June 20, 2020

By Marcy Sugar

By Kathy Mitchell

June 20, 2020 4 min read

Dear Annie: My mother had a stroke seven months ago and now cannot walk, read or speak. She will never be able to return to her house, which will need to be sold should she run out of money for the care facility in which she now lives. Her house sits exactly as she left it, full of her things, and we maintain her lawn and check her mailbox for monthly bills.

I see no reason to hang onto the house. I think it honors Mom for her children to fairly divide her things and to care for, love and admire those items that she holds dear. It would make us feel closer to her to have some tangible items, and they all hold wonderful memories.

Here's the problem: One of my sisters thinks it is exceedingly disrespectful to take Mom's things from the house while she is still living. But I think it would please Mom to see her things cherished by her kids. Why is that disrespectful? This has caused quite a ruckus amongst the six kids, and no one wants to hurt the others' feelings. What do you think? — Sibling Unrest

Dear Sibling: Can Mom communicate her wishes? Has she ever expressed a desire to distribute her things to her children? Many parents do this when their children leave home, because they want to scale down their possessions. They enjoy the act of giving while they can see your appreciation.

We think your sister fears that selling the house or taking Mom's things would be rushing Mom's death, and this is why she finds it disrespectful. A mediator could help all of you work through these issues and avoid the rancor that too often happens between siblings when a parent can no longer make these decisions. The care facility should be able to recommend someone.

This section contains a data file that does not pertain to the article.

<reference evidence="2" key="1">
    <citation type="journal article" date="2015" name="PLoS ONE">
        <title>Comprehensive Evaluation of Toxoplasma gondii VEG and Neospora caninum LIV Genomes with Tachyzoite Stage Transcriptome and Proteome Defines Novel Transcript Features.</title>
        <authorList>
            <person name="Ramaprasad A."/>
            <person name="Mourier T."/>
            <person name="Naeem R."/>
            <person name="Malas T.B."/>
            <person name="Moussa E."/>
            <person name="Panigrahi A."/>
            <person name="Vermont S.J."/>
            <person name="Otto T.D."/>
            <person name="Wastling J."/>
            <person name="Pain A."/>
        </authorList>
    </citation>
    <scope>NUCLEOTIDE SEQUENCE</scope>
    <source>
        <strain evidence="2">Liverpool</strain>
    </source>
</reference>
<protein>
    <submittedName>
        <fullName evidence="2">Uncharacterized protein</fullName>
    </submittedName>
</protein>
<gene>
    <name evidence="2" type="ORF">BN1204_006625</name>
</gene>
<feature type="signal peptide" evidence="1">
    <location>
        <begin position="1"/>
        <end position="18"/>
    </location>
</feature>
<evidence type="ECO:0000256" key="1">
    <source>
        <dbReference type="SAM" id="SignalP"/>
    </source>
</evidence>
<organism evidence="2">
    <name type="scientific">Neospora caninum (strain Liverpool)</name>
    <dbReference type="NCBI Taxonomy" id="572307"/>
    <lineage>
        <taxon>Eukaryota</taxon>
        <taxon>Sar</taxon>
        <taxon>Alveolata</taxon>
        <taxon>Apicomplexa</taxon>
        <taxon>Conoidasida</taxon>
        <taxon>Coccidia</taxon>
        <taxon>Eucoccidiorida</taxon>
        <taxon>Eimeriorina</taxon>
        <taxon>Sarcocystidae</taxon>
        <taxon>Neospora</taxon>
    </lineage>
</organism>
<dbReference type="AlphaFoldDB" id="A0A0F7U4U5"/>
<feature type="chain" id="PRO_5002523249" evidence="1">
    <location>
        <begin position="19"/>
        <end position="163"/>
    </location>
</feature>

Dear Annie: I read the letter from "Ron," who dated a woman who refused to pay for anything they did together, or reciprocate in any way. You said she wasn't "playing fair."

When I started dating after my wife died, I was happy to find that women consistently offered to pay their share or take turns treating. At age 70, I moved to another state. For some reason, many of the women here do not share the cost. Some have an income that equals mine, along with their late husband's pension. Yet they expect me to pay the entire bill. If I were in a serious relationship, perhaps I wouldn't mind. However, I now attend many concerts and plays alone because I cannot be sure a casual date will offer to share the expense, and I resent it if she doesn't.

I have supported women's rights throughout my life. I am comfortable financially, but I think there is more dignity for both genders when women demonstrate that they enjoy my company by paying their fair share. — No Longer the Fifties

Dear No Longer: We agree that women should not expect to be the recipients of a man's largesse simply because he is male. But attending these events alone because you aren't sure a woman will share the expense seems sad. It is perfectly OK to ask her at the time of the invitation if she would split the cost so you can attend together.

Annie's Mailbox is written by Kathy Mitchell and Marcy Sugar, longtime editors of This Classic Annie's Mailbox column was originally published in 2015. To find out more about Classic Annie's Mailbox and read features by other Creators Syndicate writers and cartoonists, visit Creators Syndicate at www.creators.com.

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